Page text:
Eyre Peninsula: Koppio – the Heritage Museum in the Middle of Nowhere

Koppio Smithy Museum

 Shortly after we purchased our first caravan in 2011, I bought our very first Caravan and Motorhome magazine. It was about the Eyre Peninsula which immediately made it to the "Bucket List" even though it took us a few years to get here. One of the segments was about the Koppio Smithy museum, which was a must visit location on this trip. Koppio these days is a locality not an actual town and there is no bitumen access (except the 200 or so metres directly  in front of the museum!). There did not appear to be any shops but the museum sells drinks, snacks and ice cream. Access from the Cummins-Tumby Bay road was apparently the better and shorter dirt road. I took lots of pictures as we spent a fascinating couple of hours exploring this fantastic place which contains a large number of sheds and buildings many of which have been transported and rebuilt at the site.

Some words from www.nationaltrust.org.au/places/koppio-smithy-museum/

The museum is set in the picturesque Koppio Hills and features the original Blacksmith shop and two bedroom cottage (restored), ‘Glenleigh’ a lovely thatch cottage (1890), the Koppio one-teacher schoolhouse (1934 to 1970) also featuring a unique collection of very early Aboriginal artefacts, a 1910 Port Lincoln tailor shop, Bank of Adelaide building, White Flat Post Office (reportedly the smallest Post Office in the State, Heritage Hall (a wonderful collection from the home of the Jericho family and a range of display sheds covering Tractors & Farm Machinery, stationary engines, Shearing, Grain Story, Hay Story, vehicles and Print Room. The blacksmith’s shop and cottage was built by Thomas Brennand in 1905. This was the perfect place for a blacksmith as it was the crossroads to all of the district. Also being the local Post Office, it was a great gathering place. The Brennand Family donated 2½ acres of their farm to the National Trust. Locals restored the blacksmith and cottage and it was opened to the public in 1968. The museum has grown considerable thanks to a dedicated group of volunteers.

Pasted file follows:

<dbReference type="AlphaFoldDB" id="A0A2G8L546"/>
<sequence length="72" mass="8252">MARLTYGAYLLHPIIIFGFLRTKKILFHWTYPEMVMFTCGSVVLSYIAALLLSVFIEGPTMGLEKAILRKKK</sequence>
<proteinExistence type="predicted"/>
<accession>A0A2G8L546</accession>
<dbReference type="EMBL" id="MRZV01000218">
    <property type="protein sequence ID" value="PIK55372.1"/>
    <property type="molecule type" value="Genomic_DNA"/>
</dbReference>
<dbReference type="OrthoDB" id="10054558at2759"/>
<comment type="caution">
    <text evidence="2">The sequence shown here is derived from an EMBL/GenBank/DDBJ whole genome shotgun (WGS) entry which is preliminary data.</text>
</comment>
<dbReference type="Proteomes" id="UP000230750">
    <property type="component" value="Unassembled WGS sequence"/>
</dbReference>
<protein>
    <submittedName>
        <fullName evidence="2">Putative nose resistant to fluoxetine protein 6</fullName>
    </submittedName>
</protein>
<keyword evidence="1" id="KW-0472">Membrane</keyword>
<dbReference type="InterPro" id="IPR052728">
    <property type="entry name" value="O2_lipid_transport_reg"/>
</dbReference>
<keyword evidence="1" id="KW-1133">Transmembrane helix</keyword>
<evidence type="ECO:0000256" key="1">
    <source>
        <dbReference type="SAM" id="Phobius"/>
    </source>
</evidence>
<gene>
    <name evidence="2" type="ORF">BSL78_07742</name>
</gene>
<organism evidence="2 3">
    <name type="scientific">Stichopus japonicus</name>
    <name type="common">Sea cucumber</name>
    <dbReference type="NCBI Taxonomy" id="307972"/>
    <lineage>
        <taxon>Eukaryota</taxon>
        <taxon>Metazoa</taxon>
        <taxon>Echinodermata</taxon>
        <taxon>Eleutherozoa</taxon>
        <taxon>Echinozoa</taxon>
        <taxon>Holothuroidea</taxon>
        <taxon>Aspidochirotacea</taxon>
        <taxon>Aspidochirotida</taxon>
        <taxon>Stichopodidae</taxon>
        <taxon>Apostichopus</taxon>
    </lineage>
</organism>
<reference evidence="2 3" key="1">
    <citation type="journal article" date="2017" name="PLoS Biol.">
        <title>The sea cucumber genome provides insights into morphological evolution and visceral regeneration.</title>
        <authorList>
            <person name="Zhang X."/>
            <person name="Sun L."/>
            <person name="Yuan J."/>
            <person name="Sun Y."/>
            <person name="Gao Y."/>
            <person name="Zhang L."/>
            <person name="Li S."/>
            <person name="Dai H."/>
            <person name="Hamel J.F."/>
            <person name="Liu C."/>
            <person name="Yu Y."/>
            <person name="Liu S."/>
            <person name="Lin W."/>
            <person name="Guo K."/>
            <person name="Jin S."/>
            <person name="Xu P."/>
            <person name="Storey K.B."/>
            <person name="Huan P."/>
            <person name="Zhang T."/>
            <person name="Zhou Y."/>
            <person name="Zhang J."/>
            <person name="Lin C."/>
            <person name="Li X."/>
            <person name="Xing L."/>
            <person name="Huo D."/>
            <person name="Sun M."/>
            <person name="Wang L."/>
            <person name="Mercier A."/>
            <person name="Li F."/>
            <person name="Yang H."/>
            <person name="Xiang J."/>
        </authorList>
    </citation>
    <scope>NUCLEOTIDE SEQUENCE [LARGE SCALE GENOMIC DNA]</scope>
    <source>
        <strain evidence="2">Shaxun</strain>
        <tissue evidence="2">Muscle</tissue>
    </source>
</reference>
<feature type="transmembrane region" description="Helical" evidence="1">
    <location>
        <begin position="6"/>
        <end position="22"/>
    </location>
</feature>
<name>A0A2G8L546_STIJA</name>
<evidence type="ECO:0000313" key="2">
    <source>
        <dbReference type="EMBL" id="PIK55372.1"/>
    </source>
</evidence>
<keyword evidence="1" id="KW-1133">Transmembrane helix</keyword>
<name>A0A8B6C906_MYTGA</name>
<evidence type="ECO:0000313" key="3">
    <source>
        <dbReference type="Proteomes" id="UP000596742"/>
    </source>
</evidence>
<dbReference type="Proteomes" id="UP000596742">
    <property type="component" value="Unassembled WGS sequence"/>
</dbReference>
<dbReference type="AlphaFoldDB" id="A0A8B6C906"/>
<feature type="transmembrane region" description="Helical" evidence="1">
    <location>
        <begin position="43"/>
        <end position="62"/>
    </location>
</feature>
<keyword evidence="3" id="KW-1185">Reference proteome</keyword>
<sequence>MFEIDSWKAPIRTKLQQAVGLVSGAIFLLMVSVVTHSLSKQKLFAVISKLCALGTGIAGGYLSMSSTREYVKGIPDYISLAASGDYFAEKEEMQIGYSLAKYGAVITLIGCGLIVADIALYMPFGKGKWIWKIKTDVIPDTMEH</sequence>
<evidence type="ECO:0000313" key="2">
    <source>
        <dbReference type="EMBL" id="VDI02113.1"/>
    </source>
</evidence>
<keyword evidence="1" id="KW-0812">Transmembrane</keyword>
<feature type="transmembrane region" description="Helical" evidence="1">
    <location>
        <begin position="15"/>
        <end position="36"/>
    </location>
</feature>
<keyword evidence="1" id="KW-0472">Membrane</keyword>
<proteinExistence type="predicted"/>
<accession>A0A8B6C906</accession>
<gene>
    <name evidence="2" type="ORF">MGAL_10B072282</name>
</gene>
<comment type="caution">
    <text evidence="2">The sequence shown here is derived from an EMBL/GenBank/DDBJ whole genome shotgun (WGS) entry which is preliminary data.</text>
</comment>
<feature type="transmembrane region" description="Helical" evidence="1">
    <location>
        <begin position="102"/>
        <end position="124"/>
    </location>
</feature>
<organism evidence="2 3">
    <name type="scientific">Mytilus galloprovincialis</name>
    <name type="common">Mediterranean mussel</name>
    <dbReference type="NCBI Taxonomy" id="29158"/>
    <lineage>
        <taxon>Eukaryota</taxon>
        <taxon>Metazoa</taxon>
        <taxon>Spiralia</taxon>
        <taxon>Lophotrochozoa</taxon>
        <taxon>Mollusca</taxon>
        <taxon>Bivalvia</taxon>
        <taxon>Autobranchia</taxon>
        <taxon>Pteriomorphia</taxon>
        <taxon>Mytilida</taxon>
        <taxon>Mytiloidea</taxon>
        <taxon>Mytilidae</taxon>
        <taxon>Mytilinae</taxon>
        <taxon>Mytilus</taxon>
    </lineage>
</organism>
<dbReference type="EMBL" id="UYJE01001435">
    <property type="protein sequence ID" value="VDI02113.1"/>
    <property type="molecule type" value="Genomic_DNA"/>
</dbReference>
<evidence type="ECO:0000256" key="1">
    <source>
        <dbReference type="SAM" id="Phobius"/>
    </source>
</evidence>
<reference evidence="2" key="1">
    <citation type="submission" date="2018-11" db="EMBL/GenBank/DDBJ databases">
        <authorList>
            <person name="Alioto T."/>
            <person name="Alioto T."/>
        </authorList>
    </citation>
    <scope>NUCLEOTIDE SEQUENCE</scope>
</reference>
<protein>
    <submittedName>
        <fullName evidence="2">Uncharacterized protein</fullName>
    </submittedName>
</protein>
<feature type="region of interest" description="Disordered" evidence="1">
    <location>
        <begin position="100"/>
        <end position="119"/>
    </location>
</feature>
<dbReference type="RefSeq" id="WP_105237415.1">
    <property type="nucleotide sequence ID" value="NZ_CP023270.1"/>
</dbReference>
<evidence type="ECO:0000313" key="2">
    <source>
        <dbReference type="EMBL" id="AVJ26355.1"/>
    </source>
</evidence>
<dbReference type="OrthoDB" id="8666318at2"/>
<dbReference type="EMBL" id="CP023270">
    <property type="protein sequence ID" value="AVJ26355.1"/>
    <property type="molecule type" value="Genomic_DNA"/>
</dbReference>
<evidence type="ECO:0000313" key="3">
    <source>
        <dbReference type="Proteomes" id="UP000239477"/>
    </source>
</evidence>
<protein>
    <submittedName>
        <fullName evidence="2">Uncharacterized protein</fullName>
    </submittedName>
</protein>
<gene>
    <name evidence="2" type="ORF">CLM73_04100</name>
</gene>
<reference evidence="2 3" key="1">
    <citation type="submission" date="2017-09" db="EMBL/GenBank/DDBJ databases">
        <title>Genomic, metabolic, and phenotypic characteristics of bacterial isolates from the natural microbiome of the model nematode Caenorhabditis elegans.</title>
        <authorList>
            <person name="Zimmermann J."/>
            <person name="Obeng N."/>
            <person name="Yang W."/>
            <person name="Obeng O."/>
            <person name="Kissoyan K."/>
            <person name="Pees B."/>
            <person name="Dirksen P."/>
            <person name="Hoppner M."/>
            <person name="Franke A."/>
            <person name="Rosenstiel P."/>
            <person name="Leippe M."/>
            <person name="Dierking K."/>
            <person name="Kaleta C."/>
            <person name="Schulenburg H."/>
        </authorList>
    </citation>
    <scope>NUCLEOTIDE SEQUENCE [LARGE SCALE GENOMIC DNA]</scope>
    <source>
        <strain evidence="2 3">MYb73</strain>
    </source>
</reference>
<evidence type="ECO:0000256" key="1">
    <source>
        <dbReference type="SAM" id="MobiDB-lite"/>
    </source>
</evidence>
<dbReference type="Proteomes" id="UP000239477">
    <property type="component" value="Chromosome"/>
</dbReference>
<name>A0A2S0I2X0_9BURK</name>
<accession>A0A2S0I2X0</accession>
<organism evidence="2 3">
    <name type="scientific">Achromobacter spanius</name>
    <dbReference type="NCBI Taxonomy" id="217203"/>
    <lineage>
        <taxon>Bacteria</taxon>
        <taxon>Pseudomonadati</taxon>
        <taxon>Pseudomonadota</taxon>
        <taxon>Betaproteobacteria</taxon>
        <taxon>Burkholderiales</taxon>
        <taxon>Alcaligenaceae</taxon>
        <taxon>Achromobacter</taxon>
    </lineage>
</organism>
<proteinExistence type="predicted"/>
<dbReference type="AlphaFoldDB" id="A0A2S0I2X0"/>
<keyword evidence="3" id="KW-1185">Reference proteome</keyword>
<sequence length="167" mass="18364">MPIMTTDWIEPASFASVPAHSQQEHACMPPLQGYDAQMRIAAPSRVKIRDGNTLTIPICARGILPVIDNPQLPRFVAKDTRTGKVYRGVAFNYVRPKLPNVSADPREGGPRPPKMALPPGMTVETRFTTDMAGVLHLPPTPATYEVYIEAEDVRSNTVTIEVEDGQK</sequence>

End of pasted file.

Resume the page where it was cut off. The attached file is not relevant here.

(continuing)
I took rather a lot of photos so to make the page load well I added the images them as a slideshow rather than a gallery - please scroll through the slides on the bottom of the post to see them all!


After spending several hours in  Koppio we headed over to Cummins for some shopping and to sample the renowned bakery. Cummins is rather a strange design with the railway line running through the middle of the town effectively cutting it in half. It is tidy but uninspiring but the pies and vanilla slices at the bakery were excellent. The lovely ladies at the bakery told us we should visit the park up the road to inspect the public toilets which had been decorated with an assortment of mosaics.

This entry was posted in SA - Eyre Peninsula, Tales of a Blonde Nomad.

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